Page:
'I'll laugh until my head comes off, I'll swallow till I burst... take the money and run, take the money, Here I'm allowed, Everything all of the time'
Next up is 'Morning Bell', another well known track from this album. This is again a gentler track, with Thom's vocals providing the main stand out point. This is perhaps my least favourite song off the album; there's nothing wrong with it, and it works well as a closer to the album, but it's just not as stand out-ish as a lot of other tracks.
The album closes with 'Motion Picture Soundtrack', a nice, though relatively short, piece which is a nice closer. This track works well as a finisher because it is a good come-down. It means that the album works well as a whole, you're not left at the end wanting more or feeling like you've been over stimulated.
'Kid A' has been an enormous success with Radiohead fans. It may not have the commercial value of 'The Bends', or 'OK Computer', but for many fans it was loved because it showed just how innovative and creative the band are. No longer do they have to rely on 'Creep' to get the audience going. 'Kid A' was a step forward for the band, it set them apart from other British bands and showed just how much potential they had. Their next album, 'Amnesiac' followed suit, combining what the boys had learnt from the success and critical acclaim of 'Kid A'.
Radiohead - Kid A
Price - £9.99 on Amazon.co.uk / £8.99 on Play.com
Catalogue Number: CDKIDA1
Radiohead are: Thom Yorke, Jonny Greenwood, Colin Greenwood, Phil Selway and Ed O'Brien.
'Pablo Honey' - released early 1993
'My Iron Lung' EP - released 1994
'The Bends' - released 1995
'OK Computer' - released 1997
'Kid A' - released 2000
'Amnesiac' - released 2001
'I Might Be Wrong - Live Recordings' - released 2001
'Hail To The Thief' - released 2003
As well as many other EPs, singles, box sets, and miscelleaneous releases released over the time Radiohead have been together.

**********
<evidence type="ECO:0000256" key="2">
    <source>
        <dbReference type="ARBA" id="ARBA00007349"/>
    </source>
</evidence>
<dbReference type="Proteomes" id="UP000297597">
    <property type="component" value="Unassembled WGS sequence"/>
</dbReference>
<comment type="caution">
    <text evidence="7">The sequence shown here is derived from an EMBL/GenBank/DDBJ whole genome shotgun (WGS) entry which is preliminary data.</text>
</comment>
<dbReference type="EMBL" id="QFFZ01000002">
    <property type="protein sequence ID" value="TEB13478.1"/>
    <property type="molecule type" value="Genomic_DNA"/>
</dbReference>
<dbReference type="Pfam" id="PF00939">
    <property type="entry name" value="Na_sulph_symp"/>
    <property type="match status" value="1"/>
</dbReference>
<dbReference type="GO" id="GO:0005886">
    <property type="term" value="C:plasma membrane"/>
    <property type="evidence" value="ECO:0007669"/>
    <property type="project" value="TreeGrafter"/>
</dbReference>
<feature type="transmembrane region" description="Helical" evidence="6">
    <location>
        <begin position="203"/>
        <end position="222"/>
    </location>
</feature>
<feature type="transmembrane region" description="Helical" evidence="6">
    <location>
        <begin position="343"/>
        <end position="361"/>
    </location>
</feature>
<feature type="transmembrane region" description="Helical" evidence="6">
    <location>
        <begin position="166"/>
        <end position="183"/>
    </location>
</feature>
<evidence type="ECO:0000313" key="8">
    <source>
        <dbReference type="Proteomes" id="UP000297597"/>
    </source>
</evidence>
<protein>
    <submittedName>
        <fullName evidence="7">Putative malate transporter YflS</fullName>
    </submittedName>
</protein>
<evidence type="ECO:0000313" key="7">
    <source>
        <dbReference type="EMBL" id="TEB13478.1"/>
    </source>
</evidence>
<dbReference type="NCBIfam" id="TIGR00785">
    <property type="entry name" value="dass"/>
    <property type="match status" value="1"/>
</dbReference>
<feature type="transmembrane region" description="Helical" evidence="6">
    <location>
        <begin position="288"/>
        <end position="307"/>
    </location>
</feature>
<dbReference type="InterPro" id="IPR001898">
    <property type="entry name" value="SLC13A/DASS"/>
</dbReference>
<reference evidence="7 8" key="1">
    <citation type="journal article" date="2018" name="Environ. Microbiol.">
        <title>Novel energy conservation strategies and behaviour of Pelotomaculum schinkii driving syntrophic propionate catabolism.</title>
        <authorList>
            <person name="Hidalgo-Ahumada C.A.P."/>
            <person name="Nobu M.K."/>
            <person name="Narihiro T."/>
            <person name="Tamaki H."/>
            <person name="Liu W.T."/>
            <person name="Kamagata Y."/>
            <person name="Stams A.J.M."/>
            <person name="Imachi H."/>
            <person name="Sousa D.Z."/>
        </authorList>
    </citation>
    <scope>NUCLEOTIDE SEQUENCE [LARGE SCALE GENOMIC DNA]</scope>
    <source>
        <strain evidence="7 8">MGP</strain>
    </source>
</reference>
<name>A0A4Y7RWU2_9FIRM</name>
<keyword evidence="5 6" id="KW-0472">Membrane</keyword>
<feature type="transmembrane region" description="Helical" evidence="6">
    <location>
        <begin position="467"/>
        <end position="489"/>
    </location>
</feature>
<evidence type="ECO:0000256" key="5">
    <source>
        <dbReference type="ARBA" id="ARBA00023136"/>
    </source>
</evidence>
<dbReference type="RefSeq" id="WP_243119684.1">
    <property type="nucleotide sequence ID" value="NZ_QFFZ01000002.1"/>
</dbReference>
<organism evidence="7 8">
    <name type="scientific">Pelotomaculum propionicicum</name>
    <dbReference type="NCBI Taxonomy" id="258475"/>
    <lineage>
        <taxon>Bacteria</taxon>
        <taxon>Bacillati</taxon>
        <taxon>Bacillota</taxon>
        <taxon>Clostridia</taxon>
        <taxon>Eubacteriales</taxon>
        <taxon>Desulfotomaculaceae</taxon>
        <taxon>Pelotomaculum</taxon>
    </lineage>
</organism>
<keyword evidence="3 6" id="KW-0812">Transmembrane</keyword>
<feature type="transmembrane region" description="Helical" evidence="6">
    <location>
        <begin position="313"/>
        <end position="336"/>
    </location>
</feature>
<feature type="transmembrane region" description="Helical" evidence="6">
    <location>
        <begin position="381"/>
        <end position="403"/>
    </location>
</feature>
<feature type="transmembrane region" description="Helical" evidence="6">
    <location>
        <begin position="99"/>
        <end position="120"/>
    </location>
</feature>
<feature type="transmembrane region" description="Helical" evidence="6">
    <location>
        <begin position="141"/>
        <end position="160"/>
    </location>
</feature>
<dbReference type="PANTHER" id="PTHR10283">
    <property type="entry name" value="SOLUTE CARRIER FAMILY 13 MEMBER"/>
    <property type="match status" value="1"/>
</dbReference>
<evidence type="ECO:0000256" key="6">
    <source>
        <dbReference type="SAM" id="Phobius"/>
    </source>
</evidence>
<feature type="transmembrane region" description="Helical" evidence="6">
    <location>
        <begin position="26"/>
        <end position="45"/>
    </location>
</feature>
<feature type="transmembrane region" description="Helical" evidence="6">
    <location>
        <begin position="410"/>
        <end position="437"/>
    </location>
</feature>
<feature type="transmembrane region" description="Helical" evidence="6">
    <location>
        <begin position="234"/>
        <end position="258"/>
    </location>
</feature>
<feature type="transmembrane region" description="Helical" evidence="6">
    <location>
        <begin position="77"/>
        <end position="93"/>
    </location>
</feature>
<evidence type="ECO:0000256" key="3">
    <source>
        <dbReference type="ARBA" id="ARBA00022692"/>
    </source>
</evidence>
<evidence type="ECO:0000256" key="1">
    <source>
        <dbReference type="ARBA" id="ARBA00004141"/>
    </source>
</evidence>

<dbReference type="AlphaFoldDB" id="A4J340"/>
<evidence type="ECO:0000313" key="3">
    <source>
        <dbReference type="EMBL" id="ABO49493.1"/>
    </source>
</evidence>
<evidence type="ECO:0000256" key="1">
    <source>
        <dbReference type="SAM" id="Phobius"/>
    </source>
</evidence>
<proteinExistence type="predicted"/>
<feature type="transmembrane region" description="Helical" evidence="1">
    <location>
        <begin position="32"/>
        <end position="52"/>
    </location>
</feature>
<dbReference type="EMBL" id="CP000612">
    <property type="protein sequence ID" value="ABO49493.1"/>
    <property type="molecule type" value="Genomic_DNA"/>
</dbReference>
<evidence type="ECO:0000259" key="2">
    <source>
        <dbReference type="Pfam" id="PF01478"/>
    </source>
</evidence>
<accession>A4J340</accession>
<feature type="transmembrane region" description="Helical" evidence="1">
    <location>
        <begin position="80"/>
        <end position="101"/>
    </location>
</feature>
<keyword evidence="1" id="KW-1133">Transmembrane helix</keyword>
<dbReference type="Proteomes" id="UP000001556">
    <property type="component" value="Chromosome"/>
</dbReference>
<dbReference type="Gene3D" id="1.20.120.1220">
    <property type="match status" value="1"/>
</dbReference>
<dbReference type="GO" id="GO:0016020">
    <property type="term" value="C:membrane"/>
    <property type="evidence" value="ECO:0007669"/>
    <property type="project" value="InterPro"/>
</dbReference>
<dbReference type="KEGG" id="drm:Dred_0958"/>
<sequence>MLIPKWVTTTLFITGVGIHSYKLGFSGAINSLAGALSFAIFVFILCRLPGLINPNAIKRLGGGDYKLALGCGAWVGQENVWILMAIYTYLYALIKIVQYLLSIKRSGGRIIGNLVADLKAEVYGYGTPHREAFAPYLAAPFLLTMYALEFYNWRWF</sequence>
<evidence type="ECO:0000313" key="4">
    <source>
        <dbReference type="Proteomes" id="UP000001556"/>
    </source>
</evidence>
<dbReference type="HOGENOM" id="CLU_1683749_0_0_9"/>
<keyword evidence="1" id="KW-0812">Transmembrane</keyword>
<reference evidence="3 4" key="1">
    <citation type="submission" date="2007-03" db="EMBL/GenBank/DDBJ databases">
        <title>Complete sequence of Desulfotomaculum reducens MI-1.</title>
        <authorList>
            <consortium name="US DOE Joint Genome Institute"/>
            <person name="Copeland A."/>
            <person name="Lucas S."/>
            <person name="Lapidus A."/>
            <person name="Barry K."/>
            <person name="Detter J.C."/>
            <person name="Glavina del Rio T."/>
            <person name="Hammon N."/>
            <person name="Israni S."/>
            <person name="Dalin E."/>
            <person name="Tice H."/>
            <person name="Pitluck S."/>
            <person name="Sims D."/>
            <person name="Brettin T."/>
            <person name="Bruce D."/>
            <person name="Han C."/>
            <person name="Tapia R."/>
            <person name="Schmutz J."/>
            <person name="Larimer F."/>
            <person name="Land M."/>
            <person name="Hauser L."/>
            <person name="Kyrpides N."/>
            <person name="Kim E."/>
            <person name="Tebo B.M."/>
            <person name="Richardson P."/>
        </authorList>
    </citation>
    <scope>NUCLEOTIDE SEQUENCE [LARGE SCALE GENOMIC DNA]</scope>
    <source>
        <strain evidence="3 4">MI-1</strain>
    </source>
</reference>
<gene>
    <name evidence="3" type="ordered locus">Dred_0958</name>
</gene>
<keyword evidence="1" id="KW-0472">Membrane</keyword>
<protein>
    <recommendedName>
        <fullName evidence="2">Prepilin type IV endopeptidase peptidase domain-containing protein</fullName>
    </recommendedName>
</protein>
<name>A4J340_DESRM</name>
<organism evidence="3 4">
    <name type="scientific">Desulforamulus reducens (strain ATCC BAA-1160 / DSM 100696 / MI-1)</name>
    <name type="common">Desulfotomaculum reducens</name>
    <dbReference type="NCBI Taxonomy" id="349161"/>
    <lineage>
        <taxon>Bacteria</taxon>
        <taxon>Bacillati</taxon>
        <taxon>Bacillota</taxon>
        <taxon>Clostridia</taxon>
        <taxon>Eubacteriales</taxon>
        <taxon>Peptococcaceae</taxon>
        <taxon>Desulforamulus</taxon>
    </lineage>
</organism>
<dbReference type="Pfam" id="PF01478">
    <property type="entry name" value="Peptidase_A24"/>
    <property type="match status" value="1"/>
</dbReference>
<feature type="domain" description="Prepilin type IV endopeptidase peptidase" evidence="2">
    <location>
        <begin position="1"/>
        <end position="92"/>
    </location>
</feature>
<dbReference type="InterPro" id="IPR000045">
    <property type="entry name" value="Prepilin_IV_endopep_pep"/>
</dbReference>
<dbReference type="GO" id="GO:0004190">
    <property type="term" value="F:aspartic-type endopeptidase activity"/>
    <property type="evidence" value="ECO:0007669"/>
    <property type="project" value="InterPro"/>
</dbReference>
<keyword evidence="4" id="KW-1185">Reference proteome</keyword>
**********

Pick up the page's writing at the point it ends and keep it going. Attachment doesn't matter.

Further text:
Having made a new head way with Ok Computer, Radiohead were left having to come up with something special to follow on. So they went away and came back a few years later with Kid A, the most experimental album heard in a long time. Its a move away from the usual Radiohead stuff in as much it isn't as driven by the guitars and strong Bass but instead by samples and a new sound. The new sound of Radiohead didn't go down to well with the loyal fan base that had followed the band since the release of Pablo Honey in 1994. Personally I wasn't too keen on this one to start with but having heard little parts of it here and there I decided it was worth a gamble when I saw it in HMV's 3 for £20 offer. A lot of people who didn't like the album at first revisited it after the release of Amnesiac and the sound that Kid A ultimately moved on to be. The album grows on you quickly and all of a sudden you realise you do actually like the new Radiohead sound. The new sound of Radiohead, still contains the distinctive vocals of Tom Yorke and nowhere is this more evident than in the first track, "Everything In Its Right Place". It opens with the Keyboard and Yorke's vocals being sampled over the top of the keyboard before he actually comes in singing the name of the title in different sections. The song has a very haunting feel and in places you feel the lyrics sound a little silly such as; "Yesterday I Woke Up Sucking A Lemon" However the actual musical element does sound like Radiohead are trying to lift the barrier for modern bands to try and lift them selves to. The next track is the title track of the album "Kid A". It is another track that sounds completely different to normal Radiohead tracks. It starts with a strange symbol and what sounds like a xylophone. The song builds up using the sample and the keyboard over the top. Yorke comes in with vocals that are barel